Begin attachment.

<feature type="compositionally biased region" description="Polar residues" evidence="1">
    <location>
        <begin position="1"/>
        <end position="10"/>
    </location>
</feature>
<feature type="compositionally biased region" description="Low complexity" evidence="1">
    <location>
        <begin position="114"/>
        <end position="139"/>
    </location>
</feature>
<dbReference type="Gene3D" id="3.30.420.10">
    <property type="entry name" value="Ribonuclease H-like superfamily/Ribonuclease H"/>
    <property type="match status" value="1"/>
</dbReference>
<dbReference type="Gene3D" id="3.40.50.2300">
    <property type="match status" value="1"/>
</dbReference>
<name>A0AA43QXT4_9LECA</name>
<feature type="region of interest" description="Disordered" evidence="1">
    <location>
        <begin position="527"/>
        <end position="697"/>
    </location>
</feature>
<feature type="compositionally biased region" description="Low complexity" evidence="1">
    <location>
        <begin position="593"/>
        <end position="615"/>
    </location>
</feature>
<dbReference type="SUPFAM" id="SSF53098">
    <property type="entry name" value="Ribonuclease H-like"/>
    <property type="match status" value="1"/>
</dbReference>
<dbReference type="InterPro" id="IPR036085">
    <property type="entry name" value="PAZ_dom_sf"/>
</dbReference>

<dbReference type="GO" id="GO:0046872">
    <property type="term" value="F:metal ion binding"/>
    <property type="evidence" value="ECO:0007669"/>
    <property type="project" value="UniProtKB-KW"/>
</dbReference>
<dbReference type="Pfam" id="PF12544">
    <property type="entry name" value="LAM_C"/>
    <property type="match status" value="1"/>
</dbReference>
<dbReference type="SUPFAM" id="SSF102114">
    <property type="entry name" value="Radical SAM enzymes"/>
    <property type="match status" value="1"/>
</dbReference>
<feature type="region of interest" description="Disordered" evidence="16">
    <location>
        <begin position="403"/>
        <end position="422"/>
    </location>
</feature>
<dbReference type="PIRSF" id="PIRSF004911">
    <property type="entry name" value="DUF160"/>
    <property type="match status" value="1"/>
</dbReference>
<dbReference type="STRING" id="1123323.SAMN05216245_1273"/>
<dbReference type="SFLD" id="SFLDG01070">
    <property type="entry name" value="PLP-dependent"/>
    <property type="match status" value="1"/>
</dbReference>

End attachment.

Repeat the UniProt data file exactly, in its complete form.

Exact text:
<feature type="compositionally biased region" description="Polar residues" evidence="1">
    <location>
        <begin position="1"/>
        <end position="10"/>
    </location>
</feature>
<feature type="compositionally biased region" description="Low complexity" evidence="1">
    <location>
        <begin position="114"/>
        <end position="139"/>
    </location>
</feature>
<dbReference type="Gene3D" id="3.30.420.10">
    <property type="entry name" value="Ribonuclease H-like superfamily/Ribonuclease H"/>
    <property type="match status" value="1"/>
</dbReference>
<dbReference type="Gene3D" id="3.40.50.2300">
    <property type="match status" value="1"/>
</dbReference>
<name>A0AA43QXT4_9LECA</name>
<feature type="region of interest" description="Disordered" evidence="1">
    <location>
        <begin position="527"/>
        <end position="697"/>
    </location>
</feature>
<feature type="compositionally biased region" description="Low complexity" evidence="1">
    <location>
        <begin position="593"/>
        <end position="615"/>
    </location>
</feature>
<dbReference type="SUPFAM" id="SSF53098">
    <property type="entry name" value="Ribonuclease H-like"/>
    <property type="match status" value="1"/>
</dbReference>
<dbReference type="InterPro" id="IPR036085">
    <property type="entry name" value="PAZ_dom_sf"/>
</dbReference>

<dbReference type="GO" id="GO:0046872">
    <property type="term" value="F:metal ion binding"/>
    <property type="evidence" value="ECO:0007669"/>
    <property type="project" value="UniProtKB-KW"/>
</dbReference>
<dbReference type="Pfam" id="PF12544">
    <property type="entry name" value="LAM_C"/>
    <property type="match status" value="1"/>
</dbReference>
<dbReference type="SUPFAM" id="SSF102114">
    <property type="entry name" value="Radical SAM enzymes"/>
    <property type="match status" value="1"/>
</dbReference>
<feature type="region of interest" description="Disordered" evidence="16">
    <location>
        <begin position="403"/>
        <end position="422"/>
    </location>
</feature>
<dbReference type="PIRSF" id="PIRSF004911">
    <property type="entry name" value="DUF160"/>
    <property type="match status" value="1"/>
</dbReference>
<dbReference type="STRING" id="1123323.SAMN05216245_1273"/>
<dbReference type="SFLD" id="SFLDG01070">
    <property type="entry name" value="PLP-dependent"/>
    <property type="match status" value="1"/>
</dbReference>